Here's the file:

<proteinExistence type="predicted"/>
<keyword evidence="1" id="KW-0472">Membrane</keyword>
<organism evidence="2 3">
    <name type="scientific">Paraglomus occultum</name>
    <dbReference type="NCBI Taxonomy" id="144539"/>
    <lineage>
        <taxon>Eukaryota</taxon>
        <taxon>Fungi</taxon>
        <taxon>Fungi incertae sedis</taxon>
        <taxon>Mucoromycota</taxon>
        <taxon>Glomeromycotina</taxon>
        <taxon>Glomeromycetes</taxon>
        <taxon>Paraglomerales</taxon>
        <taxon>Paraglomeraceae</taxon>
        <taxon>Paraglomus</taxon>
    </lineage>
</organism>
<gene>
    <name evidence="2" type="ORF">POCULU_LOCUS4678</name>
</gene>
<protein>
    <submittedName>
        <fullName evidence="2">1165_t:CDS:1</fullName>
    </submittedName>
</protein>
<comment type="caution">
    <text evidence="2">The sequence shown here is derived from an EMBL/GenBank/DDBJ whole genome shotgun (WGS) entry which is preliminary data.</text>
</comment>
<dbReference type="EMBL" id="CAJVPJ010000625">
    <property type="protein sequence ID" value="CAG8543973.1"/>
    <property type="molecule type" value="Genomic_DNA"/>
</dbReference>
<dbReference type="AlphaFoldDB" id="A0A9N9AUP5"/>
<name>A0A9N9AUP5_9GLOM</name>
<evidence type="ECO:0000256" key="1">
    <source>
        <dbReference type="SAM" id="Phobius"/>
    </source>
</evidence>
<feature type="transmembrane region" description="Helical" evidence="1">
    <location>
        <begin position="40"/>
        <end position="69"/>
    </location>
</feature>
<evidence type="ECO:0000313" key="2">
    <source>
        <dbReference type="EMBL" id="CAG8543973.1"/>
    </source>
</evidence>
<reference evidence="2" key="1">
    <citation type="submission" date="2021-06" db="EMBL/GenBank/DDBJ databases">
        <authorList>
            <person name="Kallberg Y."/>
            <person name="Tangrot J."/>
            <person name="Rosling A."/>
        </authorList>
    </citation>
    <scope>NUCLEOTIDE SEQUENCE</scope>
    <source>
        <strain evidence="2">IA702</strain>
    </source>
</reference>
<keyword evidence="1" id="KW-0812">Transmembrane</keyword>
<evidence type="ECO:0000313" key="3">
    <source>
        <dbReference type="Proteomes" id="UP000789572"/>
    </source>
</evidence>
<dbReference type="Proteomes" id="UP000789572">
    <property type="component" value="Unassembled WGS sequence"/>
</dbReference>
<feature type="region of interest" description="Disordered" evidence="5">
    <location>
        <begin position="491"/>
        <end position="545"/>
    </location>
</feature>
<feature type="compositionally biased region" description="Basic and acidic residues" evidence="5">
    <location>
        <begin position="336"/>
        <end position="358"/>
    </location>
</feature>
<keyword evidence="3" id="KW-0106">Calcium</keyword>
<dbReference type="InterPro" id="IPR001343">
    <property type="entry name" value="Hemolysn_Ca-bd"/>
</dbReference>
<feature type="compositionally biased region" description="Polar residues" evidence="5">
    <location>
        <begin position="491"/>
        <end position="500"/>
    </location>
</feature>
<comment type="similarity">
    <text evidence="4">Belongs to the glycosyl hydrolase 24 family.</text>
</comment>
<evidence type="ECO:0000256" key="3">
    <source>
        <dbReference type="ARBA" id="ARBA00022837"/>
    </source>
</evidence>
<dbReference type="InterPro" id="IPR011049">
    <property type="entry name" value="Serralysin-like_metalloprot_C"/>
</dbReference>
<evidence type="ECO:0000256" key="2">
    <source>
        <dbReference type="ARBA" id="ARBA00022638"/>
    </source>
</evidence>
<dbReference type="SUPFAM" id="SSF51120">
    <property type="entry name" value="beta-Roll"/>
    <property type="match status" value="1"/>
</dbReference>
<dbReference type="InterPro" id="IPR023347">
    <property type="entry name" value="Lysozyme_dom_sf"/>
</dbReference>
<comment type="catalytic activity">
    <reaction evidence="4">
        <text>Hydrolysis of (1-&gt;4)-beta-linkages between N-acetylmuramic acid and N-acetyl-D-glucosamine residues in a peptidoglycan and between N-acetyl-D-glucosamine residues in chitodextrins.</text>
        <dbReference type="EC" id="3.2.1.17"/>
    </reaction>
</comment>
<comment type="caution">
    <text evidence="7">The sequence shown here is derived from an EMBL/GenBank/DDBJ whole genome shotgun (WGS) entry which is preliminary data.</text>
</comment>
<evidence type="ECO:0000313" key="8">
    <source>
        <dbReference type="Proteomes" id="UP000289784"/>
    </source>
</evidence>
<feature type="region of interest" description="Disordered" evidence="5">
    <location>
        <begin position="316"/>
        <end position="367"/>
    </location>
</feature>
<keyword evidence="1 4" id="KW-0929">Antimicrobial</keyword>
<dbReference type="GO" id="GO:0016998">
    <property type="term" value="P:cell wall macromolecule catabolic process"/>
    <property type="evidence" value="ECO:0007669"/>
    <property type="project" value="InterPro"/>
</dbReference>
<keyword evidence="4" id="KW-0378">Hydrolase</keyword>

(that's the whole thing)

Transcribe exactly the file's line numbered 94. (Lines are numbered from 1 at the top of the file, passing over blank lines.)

</feature>